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Liane S. Lewis, James Hernon, Allan Clark and John M. Saxton

across different lifestyle PA domains) to accelerometer cut-points that were calibrated during treadmill walking ( Freedson, Melanson, & Sirard, 1998 ; Copeland & Esliger, 2009 ). One would expect these thresholds would have higher validity for walking than free-living activities. Accelerometer cut-points

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Claudia Fischer, Mine Yılıdrım, Jo Salmon and Mai J.M. Chinapaw

Actigraph accelerometers are hypothesized to be valid measurements for assessing children’s sedentary time. However, there is considerable variation in accelerometer cut-points used. Therefore, we compared the most common accelerometer sedentary cut-points of children performing sedentary behaviors. Actigraph Actitrainer uniaxial accelerometers were used to measure children’s activity intensity (29 children, 5-11 years old) during different activities, namely playing computer games, nonelectronic sedentary games, watching television and playing outdoors. A structured protocol was the criterion for assessing the validity of four common cut-points (100, 300, 800, 1100 counts/minute). The median counts during all sedentary behaviors were below the lowest comparison cut-point of 100 cpm. The 75th percentile values for the sedentary behaviors were always below the cut-point of 300 cpm. Our results suggest that the cut-point of <100 cpm is the most appropriate.

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Scott E. Crouter, Diane M. DellaValle, Jere D. Haas, Edward A. Frongillo and David R. Bassett

Background:

The purpose of this study was to compare the 2006 and 2010 Crouter algorithms for the ActiGraph accelerometer and the NHANES and Matthews cut-points, to indirect calorimetry during a 6-hr free-living measurement period.

Methods:

Twenty-nine participants (mean ± SD; age, 38 ± 11.7 yrs; BMI, 25.0 ± 4.6 kg·m-2) were monitored for 6 hours while at work or during their leisure time. Physical activity (PA) data were collected using an ActiGraph GT1M and energy expenditure (METs) was measured using a Cosmed K4b2. ActiGraph prediction equations were compared with the Cosmed for METs and time spent in sedentary behaviors, light PA (LPA), moderate PA (MPA), and vigorous PA (VPA).

Results:

The 2010 Crouter algorithm overestimated time spent in LPA, MPA, and VPA by 9.0%−44.5% and underestimated sedentary time by 20.8%. The NHANES cut-points overestimated sedentary time and LPA by 8.3%−9.9% and underestimated MPA and VPA by 50.4%−56.7%. The Matthews cut-points overestimated sedentary time (9.9%) and MPA (33.4%) and underestimated LPA (25.7%) and VPA (50.1%). The 2006 Crouter algorithm was within 1.8% of measured sedentary time; however, mean errors ranged from 34.4%−163.1% for LPA, MPA, and VPA.

Conclusion:

Of the ActiGraph prediction methods examined, none of them was clearly superior for estimating free-living PA compared with indirect calorimetry.

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Tiego A. Diniz, Fabricio E. Rossi, Clara Suemi da Costa Rosa, Jorge Mota and Ismael F. Freitas-Junior

The objective of this study was to compare moderate-to-vigorous physical activity (MVPA), minutes per week (min/wk), and fulfillment of the current recommendation (150 min/wk of MVPA) based on different cut-points in postmenopausal women. The sample was composed of 233 postmenopausal women aged 59.8 ± 6.7 years old. MVPA was measured using triaxial accelerometers. Accelerometers were initialized to collect in 60-s epochs. Participants were included if using at least 5 days. MVPA min/wk were obtained using Freedson, Troiano, Copeland, and Sasaki cut-points. Box-plot indicated large mean differences between almost all cut-points, except for Freedson and Troiano (9.3 [95% LoA: –5.6; 24.3] min/wk). The proportion of women who achieved 150 min/wk of MVPA was similar between Freedson and Troiano (31% vs. 30%). Sasaki and Copeland cut-points resulted in a greater proportion than other cut-points. We concluded that the cut-points analyzed generated different results in MVPA min/wk and low agreement when using current guidelines for MVPA pattern classification, except for the comparisons between Freedson and Troiano cut-points.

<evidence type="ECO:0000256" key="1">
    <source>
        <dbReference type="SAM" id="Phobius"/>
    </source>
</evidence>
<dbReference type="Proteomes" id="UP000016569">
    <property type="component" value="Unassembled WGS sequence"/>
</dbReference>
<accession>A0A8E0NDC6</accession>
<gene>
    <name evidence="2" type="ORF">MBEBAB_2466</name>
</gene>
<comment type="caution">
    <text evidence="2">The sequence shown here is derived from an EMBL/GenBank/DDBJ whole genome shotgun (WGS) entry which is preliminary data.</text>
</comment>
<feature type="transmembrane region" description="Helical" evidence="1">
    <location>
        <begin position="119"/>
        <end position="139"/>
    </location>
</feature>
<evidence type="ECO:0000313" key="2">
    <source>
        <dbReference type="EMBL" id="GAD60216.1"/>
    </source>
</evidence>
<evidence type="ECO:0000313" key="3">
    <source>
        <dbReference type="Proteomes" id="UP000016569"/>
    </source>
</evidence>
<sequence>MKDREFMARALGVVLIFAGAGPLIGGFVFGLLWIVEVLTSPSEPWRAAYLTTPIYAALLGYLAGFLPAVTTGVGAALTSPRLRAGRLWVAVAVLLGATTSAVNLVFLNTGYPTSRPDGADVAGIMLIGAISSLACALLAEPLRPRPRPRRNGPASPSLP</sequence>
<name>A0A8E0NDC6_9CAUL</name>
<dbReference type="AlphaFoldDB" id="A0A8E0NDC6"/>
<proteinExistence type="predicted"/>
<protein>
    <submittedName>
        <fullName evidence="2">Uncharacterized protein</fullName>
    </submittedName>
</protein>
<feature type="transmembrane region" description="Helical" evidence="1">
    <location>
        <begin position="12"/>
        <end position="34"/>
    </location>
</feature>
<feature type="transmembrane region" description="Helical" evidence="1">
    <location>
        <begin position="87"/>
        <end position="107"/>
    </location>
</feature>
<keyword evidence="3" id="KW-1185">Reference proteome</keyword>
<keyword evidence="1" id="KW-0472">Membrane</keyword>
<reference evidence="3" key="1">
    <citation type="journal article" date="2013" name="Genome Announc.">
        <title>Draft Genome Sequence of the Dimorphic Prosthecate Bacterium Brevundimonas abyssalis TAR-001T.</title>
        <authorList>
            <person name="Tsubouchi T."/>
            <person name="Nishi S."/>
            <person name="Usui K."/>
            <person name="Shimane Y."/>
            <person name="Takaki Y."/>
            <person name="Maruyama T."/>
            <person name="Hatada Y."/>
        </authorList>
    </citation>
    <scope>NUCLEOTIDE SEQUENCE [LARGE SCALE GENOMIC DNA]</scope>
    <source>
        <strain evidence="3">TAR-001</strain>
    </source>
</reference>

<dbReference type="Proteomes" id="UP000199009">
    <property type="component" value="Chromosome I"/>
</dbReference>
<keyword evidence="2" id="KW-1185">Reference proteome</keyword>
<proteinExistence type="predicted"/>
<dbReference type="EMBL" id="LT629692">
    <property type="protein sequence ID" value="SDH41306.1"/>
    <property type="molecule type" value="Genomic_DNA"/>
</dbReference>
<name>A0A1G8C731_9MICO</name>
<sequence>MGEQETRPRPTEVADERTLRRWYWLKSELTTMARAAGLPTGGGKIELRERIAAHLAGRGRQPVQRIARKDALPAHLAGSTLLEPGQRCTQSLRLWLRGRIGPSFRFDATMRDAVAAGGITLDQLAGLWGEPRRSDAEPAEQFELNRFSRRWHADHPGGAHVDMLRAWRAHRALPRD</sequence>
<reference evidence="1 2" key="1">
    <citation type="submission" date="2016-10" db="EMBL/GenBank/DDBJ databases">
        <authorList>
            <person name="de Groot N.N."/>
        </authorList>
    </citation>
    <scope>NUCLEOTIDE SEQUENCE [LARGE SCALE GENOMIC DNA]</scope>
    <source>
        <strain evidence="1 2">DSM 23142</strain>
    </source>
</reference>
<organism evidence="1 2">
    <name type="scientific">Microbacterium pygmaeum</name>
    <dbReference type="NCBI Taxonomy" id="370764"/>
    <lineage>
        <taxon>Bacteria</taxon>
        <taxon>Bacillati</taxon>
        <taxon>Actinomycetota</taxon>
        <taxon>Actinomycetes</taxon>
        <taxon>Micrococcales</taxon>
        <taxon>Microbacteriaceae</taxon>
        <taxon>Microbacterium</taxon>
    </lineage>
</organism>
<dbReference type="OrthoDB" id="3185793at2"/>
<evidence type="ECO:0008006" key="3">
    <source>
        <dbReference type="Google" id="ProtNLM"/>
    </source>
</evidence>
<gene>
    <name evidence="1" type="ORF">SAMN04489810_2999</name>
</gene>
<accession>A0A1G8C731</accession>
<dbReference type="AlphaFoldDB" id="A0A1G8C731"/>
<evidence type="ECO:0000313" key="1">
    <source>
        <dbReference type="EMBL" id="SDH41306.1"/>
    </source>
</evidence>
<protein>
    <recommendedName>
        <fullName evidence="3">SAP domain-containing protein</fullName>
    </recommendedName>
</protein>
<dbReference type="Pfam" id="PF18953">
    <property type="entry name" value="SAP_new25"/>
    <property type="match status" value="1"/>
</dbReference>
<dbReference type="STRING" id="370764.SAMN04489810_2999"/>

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C. Tudor-Locke, D.R. Bassett Jr., W.J. Rutherford, B.E. Ainsworth, C.B. Chan, K. Croteau, B. Giles-Corti, G. Le Masurier, K. Moreau, J. Mrozek, J.-M. Oppert, A. Raustorp, S.J. Strath, D. Thompson, M.C. Whitt-Glover, B. Wilde and J.R. Wojcik

Background:

The goal of this study was to establish preliminary criterion-referenced cut points for adult pedometer-determined physical activity (PA) related to weight status defined by body mass index (BMI).

Methods:

Researchers contributed directly measured BMI and pedometer data that had been collected (1) using a Yamax-manufactured pedometer, (2) for a minimum of 3 days, (3) on ostensibly healthy adults. The contrasting groups method was used to identify age- and gender-specific cut points for steps/d related to BMI cut points for normal weight and overweight/obesity (defined as BMI <25 and ≥25 kg/m2, respectively).

Results:

Data included 3127 individuals age 18 to 94 years (976 men, age = 46.8 ± 15.4 years, BMI = 27.3 ± 4.9; 2151 women, age = 47.4 ± 14.9 years, BMI = 27.6 ± 6.4; all gender differences NS). Best estimated cut points for normal versus overweight/obesity ranged from 11,000 to 12,000 steps/d for men and 8000 to 12,000 steps/d for women (consistently higher for younger age groups).

Conclusions:

These steps/d cut points can be used to identify individuals at risk, or the proportion of adults achieving or falling short of set cut points can be reported and compared between populations. Cut points can also be used to set intervention goals, and they can be referred to when evaluating program impact, as well as environmental and policy changes.